The other day my mom, from whom I inherited my attention to grammar, sent me an email with a subject line that said “THIS CAN’T POSSIBLY BE RIGHT, RIGHT?”
I clicked to open the attachment, which was a photograph of a newspaper article about a sports team. The article said that “the team had sort of went down the drain over the season.” Wow. I can’t believe grammar that bad made it to publication in a major newspaper, but that’s another story.
Here’s how the verb “to go” works:
PRESENT TENSE: I go to the store.
PAST TENSE: I went to the store.
PRESENT PERFECT TENSE: I have gone to the store.
PAST PERFECT TENSE: I had gone to the store.
Under no circumstances is it appropriate to say “I have went to the store” or “I had went to the store.” Unfortunately, however, I’m starting to hear this usage more and more, just as I often hear “I” used when “me” is correct. (Click here to read my blog post on the difference between “I” vs “me.”)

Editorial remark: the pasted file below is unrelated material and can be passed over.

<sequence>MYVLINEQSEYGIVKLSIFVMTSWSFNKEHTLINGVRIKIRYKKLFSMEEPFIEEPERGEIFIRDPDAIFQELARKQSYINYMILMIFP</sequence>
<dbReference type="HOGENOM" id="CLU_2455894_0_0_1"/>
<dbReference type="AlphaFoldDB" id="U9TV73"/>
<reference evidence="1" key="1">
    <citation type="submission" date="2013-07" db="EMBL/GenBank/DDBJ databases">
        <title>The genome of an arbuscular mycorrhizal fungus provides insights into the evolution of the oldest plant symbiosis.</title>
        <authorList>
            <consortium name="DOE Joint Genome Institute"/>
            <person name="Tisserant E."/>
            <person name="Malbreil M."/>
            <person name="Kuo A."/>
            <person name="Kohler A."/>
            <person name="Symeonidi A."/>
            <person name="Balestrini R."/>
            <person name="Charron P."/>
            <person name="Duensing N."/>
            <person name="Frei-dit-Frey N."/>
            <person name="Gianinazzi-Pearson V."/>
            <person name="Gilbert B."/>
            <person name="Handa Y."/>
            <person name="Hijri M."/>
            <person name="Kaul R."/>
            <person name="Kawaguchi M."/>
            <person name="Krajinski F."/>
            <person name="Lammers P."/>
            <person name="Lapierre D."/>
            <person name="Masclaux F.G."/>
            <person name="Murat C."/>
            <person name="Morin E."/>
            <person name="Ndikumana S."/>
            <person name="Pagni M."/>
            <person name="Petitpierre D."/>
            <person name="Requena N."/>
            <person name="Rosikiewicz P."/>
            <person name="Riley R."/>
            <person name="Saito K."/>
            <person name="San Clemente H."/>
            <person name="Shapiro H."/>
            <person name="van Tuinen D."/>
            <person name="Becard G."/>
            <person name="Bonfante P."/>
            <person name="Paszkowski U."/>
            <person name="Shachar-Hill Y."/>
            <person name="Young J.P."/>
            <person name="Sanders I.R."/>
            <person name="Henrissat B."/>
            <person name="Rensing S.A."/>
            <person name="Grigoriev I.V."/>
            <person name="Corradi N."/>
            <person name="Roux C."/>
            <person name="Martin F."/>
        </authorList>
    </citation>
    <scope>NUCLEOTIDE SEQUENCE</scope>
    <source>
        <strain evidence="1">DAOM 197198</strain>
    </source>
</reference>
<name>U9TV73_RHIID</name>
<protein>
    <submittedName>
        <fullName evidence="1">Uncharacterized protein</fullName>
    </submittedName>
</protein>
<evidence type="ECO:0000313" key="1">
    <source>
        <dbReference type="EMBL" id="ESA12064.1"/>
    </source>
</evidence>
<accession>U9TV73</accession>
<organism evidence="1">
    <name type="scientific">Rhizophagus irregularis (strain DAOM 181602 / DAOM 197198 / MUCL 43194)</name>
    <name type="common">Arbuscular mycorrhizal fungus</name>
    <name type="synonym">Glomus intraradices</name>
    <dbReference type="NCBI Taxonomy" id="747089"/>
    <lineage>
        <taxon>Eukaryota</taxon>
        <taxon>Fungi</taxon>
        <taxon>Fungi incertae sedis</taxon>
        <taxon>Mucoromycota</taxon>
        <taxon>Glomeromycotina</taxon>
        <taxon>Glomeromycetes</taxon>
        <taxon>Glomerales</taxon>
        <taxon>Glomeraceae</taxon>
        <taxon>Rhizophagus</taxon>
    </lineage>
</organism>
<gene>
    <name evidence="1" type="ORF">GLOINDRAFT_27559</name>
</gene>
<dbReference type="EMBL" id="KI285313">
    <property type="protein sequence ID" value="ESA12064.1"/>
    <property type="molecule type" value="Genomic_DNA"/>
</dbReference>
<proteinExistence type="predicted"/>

This may seem like a minor error, and you may be wondering why I’m so hung up on grammar, but I’m not the only person who cares about it. (My mom does too! Ha.) The truth is that to a trained ear/eye even small errors jump out and overshadow everything else, and you don’t want that to happen. In last week’s post, I gave an example of the impact a minor error can have. Whether it’s your manuscript, your author bio, your book description, or any of your other marketing materials, it’s important to keep them free of errors so your readers can focus on the most important thing: the content.
This blog post originally appeared on CreateSpace.com. Reprinted with permission. © 2015 CreateSpace, a DBA of On-Demand Publishing, LLC. All rights reserved.